They’re that band from the 1990s with a funny name whose songs made you want to traverse large bodies of water. Around the same time that Bill Clinton was first running for president, Toad the Wet Sprocket was climbing the Billboard charts with “All I Want” and “Walk on the Ocean.” Their music paralleled a rising sense of optimism among youth at the time and garnered them a significant and enduring fan base that outlasted the height of their popularity.
On Friday, the band will show audiences at the Orpheum Theatre how that sense of hope has evolved over the years. They’ll be playing a concert that promises to revisit fan-favorites as well as showcase new material.
“We paralleled what the rest of the country was going through,” said Glen Phillips, lead vocalist and guitarist for the band. “There was this youthful optimism, and then the rug got pulled out from under everybody. We worked hard, but then the social contract kind of dissolved. People felt like they’d invested into this thing that doesn’t exist anymore. It’s hard for anyone not to take that personally.”
The band – which also includes Dean Dinning on bass and vocals, Todd Nichols on lead guitar and vocals and Randy Guss on drums – is an ensemble of four guys from California who have been friends since they were teenagers in high school. Their odd name is a tribute to a fictional band by the same moniker that appeared in a Monty Python comedy sketch and was chosen facetiously before a small gig. Phillips said it was intended to be a temporary name and that it started out as a joke, but one that went on too long to change.
Premium content for only $0.99
For the most comprehensive local coverage, subscribe today.
Toad was first active as a band from 1986-1998 and released five studio albums during that time. The band’s 1991 release, “Fear,” and its 1994 follow up, “Dulcinea,” went platinum and saw tracks such as “Fall Down” and “Something’s Always Wrong” climb the charts. The band broke up in 1998, and several members started work on solo projects. By the mid-2000s the band was back together for limited engagements at small venues, and later started touring again more regularly.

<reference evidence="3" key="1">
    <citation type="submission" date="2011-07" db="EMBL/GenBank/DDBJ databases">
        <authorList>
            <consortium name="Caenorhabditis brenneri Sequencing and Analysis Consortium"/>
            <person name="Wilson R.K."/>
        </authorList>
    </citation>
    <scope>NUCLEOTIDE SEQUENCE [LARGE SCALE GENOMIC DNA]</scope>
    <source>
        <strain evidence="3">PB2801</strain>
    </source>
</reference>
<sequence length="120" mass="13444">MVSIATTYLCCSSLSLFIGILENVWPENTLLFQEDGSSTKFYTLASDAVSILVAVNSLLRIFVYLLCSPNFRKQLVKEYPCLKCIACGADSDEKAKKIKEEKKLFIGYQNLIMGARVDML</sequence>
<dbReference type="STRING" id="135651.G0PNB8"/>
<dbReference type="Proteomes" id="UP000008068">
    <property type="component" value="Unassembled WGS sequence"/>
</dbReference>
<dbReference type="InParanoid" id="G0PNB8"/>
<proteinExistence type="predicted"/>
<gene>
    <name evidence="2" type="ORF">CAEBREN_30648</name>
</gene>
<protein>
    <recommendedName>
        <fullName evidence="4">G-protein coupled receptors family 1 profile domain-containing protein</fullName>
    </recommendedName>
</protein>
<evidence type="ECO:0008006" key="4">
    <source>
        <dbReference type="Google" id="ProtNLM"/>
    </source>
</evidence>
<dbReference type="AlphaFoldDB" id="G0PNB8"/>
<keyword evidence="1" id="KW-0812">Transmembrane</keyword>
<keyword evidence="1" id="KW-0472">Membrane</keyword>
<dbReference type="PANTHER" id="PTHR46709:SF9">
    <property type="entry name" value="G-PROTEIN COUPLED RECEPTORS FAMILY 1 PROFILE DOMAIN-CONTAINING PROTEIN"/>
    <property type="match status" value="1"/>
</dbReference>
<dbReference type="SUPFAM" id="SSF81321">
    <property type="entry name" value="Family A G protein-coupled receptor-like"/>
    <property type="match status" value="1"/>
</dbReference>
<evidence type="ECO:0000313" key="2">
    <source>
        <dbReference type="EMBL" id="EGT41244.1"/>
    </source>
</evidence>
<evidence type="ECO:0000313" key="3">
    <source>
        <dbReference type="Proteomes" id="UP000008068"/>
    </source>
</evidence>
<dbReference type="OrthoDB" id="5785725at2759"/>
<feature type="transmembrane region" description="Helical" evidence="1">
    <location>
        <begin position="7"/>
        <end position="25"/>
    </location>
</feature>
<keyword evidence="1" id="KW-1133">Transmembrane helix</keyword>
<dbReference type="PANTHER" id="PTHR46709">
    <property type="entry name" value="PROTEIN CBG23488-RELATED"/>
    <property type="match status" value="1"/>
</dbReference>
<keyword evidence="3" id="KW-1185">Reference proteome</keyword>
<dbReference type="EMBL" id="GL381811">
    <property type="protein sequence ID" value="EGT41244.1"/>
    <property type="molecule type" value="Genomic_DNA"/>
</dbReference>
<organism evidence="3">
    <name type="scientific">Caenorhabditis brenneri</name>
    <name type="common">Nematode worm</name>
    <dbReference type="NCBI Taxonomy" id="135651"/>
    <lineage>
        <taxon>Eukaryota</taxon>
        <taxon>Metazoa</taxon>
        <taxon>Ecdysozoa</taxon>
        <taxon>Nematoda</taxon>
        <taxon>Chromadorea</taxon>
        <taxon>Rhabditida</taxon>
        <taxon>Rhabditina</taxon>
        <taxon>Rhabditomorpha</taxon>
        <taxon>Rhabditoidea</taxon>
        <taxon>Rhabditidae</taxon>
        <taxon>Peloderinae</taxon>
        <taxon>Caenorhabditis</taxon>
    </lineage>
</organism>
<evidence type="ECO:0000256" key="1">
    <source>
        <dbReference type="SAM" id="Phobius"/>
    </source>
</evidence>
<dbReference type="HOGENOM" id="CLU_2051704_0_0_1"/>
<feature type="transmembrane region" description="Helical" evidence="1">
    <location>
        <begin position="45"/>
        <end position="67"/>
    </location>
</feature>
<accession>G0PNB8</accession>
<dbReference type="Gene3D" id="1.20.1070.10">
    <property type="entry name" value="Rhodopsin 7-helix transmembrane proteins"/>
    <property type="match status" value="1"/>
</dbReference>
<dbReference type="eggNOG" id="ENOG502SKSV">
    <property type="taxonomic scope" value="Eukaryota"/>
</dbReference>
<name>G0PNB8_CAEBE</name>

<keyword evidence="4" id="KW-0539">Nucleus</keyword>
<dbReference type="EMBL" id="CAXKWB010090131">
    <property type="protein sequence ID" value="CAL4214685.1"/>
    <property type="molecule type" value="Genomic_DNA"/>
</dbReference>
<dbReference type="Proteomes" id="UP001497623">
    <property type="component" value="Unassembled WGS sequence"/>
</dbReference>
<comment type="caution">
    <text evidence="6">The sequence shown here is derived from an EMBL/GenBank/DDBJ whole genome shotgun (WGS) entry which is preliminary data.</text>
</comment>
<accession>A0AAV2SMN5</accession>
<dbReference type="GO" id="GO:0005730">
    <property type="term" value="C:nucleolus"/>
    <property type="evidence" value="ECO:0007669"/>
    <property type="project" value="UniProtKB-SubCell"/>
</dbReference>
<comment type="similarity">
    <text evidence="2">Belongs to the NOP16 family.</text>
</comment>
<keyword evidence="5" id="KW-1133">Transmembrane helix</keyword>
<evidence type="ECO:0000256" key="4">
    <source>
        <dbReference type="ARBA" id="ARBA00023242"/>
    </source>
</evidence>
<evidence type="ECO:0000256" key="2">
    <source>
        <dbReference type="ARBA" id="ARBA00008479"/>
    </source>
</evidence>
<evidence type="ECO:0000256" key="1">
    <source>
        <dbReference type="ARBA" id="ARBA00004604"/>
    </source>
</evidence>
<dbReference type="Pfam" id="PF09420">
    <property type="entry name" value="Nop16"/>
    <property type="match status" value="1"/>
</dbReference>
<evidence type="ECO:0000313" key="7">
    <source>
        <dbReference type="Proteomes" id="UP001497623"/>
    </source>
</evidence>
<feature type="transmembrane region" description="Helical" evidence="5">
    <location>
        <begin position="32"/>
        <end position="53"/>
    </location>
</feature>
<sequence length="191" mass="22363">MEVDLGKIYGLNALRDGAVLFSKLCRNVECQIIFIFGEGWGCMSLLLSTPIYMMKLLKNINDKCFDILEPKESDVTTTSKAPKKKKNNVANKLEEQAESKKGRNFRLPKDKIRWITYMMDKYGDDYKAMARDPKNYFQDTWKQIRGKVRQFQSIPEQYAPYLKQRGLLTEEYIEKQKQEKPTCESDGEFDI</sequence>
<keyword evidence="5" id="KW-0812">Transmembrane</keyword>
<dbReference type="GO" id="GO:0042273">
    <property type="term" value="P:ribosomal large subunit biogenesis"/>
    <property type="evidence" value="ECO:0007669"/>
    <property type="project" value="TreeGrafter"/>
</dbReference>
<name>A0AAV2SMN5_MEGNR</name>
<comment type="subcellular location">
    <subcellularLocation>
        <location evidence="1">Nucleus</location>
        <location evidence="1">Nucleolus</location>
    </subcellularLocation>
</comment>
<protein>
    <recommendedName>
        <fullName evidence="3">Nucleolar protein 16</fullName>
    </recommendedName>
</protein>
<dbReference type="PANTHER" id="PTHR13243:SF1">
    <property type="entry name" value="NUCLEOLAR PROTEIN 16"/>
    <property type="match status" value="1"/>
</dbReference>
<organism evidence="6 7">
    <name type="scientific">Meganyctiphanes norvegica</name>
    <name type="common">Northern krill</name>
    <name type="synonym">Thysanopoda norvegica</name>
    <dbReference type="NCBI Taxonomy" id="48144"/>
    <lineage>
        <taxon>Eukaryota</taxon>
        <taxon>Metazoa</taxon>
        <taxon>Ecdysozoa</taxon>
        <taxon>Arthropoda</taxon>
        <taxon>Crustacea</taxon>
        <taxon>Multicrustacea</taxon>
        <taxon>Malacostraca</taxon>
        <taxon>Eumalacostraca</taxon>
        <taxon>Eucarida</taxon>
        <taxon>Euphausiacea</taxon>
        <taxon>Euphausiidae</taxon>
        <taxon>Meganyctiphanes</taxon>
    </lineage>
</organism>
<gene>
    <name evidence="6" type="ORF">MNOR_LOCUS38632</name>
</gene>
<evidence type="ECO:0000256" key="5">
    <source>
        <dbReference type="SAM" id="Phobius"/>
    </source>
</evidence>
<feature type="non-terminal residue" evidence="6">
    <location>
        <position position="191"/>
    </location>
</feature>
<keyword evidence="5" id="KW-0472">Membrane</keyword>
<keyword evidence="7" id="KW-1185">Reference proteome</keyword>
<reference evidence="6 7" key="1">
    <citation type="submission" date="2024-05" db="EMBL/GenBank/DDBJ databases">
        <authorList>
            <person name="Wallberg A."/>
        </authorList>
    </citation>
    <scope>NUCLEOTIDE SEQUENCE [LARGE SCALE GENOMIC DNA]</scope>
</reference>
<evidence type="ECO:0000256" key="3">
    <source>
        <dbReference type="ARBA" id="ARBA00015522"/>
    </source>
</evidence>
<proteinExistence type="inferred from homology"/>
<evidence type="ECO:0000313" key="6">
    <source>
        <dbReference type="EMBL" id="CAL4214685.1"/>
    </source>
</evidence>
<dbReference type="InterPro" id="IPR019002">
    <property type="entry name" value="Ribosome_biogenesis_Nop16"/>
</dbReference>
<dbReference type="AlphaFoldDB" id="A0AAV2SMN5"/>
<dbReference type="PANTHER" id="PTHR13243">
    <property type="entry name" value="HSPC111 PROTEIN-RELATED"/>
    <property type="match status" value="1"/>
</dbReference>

Phillips said that the fan base for Toad remained strong through the years and that as soon as the band was back together, people were asking for new material. That led to an online crowd-funding campaign via Kickstarter last year that eventually saw the release of an 11-track album, “New Constellation,” in October 2013. This past summer, Toad opened several shows for The Counting Crows. It’s now in the midst of its own multi-city tour.
“The interesting thing about the timing of this new record is that Toad stopped making records when I was still in my early 20s and just starting to be a dad. I still had this youthful idealism. It’s that age when you’re convinced you’ll never turn into your parents (not that my parents were bad), and you think you got it all worked out. You wonder why middle-aged people seem so stressed, and then middle age happens. This record sort of explores how different that is.”
Phillips said the content matches where the band members are today. The songs explore a deep approach to searching for meaning in life. Notable tracks that have become popular with fans include “California Wasted” and the title track.
“Looking back at the last two decades and now being in our 40s, we’re in a period, as are a lot of other people, where we have come to realize that happiness isn’t going to be getting everything we want and getting the security we want. Happiness is a practice of choice. It’s living each day and deciding to show up. It’s doing the best you can do with what you have. It’s stopping the gauging of success by judging the external. The songs on this album are a transition from that guarded, youthful idealism to this age of having to reclaim idealism consciously, as someone who’s been beaten up a few times. It’s sort of a melancholy optimism.”
While the band will be playing some of the new material at the show, Phillips said there will be plenty of old favorites too. He’s proud of the fact that the original songs have aged well.
“I like songs that make me cry. I like songs that make me feel something. We’re trying to make music that makes people feel something real. Hopefully, we’re achieving that again.”